As a student with a significant disability, it was even more critical that I complete certain preparation steps prior to my first day of class on August 26. The most important of these steps included:

  • Enrolling in classes – I chose to start with one history and two journalism courses. Since one of those was a one credit class on English grammar for media writers, the total was only seven credit hours.
  • Registration with the Disability Resource Center – I knew I would need some additional assistance and reasonable accommodations from the university, so completing this step was among my first acts immediately after registering for courses. Regardless of one’s attitude with respect to accommodations, it is always better safe than sorry. Register for DRC, even if you think you may not need their help.
  • Acquiring alternative format textbooks – I acquired a list of all required books and requested assistance from DRC in receiving them in an accessible format. Rightly, it was necessary for me to provide receipts indicating I had purchased the print copies before the alternative format copies were delivered to me via e-mail. Alas, “accessible” does not always mean usable, and I’ll be covering this topic in greater detail later.
  • Paid my tuition and fees – This is rather self-explanatory. Almost $4,000 later, after purchasing books, paying tuition and fees, I was finally all set to begin!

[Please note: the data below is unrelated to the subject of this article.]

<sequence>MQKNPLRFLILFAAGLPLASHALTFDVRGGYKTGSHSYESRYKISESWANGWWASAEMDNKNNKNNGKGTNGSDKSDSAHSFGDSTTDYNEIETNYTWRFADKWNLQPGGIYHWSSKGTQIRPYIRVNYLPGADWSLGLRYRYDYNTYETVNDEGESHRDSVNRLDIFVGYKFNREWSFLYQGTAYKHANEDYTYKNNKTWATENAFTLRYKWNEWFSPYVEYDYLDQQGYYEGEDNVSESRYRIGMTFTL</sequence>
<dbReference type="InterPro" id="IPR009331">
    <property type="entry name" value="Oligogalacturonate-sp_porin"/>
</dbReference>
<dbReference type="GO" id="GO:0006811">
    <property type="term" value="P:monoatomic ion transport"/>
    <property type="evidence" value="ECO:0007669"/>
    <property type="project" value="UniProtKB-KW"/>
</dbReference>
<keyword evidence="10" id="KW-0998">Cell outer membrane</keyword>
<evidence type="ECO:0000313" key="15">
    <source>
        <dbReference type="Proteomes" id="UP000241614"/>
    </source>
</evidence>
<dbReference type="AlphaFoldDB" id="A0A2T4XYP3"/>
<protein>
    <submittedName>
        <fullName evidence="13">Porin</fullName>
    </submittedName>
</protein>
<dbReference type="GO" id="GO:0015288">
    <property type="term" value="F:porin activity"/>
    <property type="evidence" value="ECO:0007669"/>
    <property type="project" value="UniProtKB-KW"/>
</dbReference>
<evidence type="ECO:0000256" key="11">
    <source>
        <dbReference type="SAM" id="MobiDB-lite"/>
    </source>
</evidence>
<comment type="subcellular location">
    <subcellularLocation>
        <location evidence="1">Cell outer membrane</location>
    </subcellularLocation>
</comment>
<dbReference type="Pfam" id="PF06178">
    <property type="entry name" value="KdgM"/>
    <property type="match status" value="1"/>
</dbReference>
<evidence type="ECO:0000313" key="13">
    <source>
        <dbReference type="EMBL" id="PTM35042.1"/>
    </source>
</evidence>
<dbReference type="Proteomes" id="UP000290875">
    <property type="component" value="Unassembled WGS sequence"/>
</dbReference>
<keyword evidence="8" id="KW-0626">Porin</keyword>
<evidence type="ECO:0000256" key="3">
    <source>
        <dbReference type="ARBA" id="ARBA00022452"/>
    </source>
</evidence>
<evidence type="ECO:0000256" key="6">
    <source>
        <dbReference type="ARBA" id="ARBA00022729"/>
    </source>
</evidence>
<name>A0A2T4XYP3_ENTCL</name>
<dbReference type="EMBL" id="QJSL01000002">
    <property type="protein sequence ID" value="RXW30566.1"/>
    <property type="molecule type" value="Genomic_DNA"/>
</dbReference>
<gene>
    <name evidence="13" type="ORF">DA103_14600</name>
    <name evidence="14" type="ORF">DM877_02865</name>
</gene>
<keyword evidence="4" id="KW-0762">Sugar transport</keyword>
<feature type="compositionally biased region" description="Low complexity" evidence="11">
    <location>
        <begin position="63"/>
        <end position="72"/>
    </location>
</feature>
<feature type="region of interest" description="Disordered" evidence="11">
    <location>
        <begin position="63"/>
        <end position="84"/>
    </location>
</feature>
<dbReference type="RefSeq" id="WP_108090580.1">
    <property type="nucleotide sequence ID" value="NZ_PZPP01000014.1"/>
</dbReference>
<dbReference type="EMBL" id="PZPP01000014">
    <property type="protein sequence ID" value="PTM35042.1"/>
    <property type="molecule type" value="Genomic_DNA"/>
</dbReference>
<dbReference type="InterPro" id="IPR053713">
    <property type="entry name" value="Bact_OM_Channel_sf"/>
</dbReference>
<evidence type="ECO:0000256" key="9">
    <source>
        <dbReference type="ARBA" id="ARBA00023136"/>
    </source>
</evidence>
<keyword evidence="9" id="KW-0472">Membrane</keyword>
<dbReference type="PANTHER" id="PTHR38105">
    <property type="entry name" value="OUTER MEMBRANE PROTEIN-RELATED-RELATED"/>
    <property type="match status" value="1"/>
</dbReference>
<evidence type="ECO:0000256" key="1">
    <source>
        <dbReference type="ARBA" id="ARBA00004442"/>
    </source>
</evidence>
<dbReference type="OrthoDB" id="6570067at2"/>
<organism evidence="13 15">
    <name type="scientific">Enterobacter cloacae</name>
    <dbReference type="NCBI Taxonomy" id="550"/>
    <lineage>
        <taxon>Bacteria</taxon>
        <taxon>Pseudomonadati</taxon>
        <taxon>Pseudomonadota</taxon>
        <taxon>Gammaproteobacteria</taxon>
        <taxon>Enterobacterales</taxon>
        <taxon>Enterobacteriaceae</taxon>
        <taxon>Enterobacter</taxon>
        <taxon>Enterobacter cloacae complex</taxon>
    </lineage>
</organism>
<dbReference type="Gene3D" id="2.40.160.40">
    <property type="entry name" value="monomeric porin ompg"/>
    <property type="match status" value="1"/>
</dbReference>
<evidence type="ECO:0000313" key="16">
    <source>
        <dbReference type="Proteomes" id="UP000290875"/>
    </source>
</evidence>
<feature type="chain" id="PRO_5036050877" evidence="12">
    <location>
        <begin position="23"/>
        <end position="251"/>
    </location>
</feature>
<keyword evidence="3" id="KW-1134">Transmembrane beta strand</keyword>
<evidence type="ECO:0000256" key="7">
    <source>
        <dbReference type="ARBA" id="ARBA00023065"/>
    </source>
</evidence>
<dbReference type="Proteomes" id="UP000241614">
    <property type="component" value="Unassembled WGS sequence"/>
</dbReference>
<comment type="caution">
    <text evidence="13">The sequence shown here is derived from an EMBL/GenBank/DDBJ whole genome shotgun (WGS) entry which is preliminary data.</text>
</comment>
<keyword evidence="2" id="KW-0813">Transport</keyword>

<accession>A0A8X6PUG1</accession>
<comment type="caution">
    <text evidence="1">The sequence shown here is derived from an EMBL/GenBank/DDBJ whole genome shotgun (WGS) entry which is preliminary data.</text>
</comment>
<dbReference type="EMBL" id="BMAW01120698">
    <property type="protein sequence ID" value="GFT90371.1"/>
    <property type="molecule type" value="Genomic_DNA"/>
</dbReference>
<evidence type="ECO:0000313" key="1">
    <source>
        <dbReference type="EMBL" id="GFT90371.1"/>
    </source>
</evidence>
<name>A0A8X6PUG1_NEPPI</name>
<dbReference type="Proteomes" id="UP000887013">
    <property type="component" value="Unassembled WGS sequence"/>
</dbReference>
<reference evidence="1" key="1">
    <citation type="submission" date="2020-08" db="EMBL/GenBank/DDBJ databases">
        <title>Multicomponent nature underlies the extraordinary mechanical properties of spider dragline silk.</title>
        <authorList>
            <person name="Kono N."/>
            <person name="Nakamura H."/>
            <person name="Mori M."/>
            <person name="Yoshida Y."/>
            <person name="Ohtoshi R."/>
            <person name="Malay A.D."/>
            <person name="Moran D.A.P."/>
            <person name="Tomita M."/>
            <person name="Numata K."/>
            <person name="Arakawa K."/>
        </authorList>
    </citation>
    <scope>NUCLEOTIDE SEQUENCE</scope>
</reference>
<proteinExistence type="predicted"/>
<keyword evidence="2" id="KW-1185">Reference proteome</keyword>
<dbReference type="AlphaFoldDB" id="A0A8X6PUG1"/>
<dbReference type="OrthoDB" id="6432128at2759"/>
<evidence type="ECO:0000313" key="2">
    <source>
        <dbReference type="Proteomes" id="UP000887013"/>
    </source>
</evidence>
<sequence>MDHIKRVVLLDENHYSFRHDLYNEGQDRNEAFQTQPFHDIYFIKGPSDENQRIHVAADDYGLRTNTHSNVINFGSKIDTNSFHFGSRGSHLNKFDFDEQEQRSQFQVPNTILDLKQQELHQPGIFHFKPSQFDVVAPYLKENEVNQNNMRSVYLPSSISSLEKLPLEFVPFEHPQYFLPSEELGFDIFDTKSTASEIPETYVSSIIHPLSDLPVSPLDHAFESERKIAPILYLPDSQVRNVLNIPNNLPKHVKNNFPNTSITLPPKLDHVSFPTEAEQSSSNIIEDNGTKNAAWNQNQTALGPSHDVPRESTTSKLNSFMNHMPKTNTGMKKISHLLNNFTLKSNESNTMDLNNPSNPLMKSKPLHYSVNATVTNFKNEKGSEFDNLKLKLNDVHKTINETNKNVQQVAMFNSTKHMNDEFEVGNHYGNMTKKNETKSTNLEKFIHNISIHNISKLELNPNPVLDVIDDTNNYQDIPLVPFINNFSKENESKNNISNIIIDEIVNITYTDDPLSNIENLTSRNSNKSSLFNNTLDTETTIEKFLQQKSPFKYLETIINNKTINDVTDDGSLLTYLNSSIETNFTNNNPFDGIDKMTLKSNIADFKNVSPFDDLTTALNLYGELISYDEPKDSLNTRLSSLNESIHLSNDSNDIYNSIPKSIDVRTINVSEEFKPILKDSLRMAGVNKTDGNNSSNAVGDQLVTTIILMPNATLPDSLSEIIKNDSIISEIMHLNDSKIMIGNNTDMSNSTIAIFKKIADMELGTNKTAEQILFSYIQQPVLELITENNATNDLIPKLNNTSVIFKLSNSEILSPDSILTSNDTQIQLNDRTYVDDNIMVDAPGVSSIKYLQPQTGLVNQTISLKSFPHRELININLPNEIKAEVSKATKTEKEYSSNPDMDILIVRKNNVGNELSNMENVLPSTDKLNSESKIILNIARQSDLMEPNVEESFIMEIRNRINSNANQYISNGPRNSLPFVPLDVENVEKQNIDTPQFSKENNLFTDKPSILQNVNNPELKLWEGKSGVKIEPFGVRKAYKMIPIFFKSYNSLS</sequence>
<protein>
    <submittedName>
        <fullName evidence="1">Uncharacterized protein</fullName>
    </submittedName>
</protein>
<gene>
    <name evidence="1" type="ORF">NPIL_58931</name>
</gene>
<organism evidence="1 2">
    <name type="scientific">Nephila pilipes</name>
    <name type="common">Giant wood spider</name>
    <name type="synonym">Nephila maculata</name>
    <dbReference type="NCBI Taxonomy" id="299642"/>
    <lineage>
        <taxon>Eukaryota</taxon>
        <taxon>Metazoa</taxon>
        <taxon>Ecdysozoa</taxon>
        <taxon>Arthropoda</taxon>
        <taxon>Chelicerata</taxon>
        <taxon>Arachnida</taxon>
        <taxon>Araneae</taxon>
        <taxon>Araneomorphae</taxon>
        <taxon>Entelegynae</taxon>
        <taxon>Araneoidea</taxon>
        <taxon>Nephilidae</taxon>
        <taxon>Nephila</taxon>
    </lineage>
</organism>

When “Accessible” Does Not Always Mean Usable

It is unfortunate that, when it comes to proactivity, I did not score an A Plus with respect to ensuring the accessibility of my textbooks. When each file arrived, I performed a cursory review and saved it in an appropriate course related folder for later reading at the appropriate time during the semester. I trusted that “accessibility” and “usability” would be equivalent, despite the fact I knew better! How many times have we all run computer programs or visited web sites that were reasonably “accessible” but were so challenging as to be impractical to use on a regular basis without serious additional screen reader customization? Books are no different! Two of my journalism books have serious readability challenges! One contains characters substituted with strange Unicode values, missing text and run-together headings, while the other contains diagrammed sentence examples that are unusable to me in the “accessible” copy! While I am sure I will ultimately find ways to succeed despite these barriers, they do represent examples of the difference between “accessibility” and real usability. As always, any suggestions on how best to improve my situation with these books would be quite welcome and appreciated. The two books in question are as follows:

  • Dynamics of Mass Communication: Media in the Digital Age by Joseph R. Dominick
  • When Words Collide by Lauren Kessler

My Big Week!